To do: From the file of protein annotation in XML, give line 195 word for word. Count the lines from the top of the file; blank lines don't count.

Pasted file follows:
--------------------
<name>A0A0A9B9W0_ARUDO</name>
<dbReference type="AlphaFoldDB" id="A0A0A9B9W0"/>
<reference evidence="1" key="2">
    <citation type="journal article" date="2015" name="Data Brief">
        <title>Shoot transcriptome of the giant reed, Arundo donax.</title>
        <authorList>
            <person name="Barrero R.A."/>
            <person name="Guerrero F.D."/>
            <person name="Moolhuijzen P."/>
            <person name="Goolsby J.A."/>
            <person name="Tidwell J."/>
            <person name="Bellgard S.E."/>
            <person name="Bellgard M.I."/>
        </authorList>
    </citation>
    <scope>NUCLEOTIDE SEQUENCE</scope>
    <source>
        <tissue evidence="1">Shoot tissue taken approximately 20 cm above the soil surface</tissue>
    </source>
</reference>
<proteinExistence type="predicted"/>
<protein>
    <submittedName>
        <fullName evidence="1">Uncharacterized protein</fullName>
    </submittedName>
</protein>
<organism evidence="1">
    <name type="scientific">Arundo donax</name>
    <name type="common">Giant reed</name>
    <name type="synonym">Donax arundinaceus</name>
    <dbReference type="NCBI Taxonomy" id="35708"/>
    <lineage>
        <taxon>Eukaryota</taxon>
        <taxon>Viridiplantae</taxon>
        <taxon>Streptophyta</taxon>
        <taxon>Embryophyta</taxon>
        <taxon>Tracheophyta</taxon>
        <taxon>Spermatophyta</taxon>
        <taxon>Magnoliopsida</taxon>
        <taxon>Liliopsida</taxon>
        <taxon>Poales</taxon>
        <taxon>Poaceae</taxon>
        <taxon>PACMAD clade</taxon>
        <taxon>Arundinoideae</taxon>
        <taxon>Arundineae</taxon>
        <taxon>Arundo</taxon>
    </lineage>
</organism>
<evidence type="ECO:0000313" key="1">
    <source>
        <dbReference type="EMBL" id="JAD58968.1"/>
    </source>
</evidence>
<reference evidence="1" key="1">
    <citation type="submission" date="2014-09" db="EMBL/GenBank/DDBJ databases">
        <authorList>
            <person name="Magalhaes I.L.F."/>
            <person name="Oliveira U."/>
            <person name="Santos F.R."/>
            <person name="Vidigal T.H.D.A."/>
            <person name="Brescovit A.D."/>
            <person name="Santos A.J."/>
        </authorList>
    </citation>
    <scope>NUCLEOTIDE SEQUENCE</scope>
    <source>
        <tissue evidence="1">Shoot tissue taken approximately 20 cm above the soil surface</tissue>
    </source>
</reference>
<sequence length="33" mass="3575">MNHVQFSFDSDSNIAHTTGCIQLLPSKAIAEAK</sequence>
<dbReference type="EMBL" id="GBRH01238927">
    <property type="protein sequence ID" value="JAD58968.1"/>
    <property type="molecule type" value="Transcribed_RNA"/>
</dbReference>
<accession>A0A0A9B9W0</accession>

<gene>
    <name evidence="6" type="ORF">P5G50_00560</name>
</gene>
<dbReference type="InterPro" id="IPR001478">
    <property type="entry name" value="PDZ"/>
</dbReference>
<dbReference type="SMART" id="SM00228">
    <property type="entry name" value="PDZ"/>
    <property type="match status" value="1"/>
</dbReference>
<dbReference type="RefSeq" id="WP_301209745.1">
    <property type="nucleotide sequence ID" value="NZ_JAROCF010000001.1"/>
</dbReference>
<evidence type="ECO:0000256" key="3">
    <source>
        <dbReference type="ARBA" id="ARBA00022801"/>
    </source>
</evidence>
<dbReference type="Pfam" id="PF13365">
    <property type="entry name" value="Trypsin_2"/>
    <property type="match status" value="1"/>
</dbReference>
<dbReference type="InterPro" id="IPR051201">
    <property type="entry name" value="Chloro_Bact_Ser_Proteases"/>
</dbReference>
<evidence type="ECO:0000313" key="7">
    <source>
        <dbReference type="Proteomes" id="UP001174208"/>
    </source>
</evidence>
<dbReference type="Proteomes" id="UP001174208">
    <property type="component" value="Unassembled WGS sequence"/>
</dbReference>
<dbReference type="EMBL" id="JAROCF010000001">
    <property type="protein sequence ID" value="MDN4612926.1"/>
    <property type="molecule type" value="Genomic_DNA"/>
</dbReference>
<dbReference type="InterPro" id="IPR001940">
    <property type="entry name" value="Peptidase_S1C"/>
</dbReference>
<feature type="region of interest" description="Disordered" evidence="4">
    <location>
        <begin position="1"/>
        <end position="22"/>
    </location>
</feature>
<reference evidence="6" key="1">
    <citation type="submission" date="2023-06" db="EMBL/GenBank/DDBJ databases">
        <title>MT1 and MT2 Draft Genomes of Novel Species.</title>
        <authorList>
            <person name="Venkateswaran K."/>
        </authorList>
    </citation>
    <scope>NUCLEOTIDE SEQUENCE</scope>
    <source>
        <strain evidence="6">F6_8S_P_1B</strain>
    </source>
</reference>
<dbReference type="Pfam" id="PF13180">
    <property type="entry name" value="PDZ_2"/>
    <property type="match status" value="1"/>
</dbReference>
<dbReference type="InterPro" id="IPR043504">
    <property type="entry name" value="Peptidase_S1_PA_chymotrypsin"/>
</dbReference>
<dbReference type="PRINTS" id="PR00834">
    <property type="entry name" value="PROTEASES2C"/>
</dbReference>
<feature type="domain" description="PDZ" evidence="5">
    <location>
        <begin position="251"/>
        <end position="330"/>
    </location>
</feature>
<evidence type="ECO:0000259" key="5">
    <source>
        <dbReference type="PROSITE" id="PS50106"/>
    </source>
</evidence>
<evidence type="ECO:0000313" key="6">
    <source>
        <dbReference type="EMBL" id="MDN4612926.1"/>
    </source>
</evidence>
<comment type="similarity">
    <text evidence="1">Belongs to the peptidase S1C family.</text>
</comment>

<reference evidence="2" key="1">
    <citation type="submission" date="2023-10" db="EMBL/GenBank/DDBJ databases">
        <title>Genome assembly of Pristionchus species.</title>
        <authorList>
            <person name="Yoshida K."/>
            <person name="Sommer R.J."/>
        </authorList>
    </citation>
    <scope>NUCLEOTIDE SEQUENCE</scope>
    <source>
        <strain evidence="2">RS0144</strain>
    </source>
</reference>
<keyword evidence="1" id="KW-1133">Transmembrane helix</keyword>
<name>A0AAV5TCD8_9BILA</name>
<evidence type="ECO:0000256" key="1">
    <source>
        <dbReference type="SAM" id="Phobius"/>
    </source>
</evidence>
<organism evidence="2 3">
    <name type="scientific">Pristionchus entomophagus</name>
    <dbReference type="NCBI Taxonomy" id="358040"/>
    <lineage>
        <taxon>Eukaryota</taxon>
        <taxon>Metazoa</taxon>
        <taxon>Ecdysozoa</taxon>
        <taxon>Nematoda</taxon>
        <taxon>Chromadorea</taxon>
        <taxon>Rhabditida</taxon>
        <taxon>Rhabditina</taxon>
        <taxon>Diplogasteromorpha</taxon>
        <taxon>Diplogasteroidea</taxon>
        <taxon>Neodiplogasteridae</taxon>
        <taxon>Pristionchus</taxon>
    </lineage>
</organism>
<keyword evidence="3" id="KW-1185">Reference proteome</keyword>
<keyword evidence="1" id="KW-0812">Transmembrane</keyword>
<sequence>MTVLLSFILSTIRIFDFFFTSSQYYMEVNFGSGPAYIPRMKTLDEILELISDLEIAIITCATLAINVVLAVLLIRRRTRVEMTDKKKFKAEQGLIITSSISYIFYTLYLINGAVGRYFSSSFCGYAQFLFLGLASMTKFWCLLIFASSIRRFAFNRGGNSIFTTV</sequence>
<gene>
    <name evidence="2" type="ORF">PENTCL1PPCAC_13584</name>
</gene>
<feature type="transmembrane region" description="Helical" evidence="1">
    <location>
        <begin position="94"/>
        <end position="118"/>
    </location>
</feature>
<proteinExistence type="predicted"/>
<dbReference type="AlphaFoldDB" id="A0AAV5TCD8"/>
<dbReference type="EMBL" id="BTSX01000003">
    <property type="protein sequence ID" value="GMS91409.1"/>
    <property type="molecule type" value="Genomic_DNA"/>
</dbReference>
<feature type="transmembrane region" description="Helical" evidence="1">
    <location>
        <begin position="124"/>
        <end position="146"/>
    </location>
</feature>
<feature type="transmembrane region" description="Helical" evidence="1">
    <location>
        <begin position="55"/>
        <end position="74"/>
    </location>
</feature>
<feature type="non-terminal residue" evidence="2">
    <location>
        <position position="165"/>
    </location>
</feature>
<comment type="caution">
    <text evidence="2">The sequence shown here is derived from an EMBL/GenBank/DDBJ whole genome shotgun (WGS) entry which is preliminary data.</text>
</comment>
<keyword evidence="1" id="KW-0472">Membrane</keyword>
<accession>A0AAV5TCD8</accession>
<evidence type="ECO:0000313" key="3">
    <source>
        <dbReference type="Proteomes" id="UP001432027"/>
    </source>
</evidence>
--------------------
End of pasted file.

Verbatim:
        <taxon>Diplogasteroidea</taxon>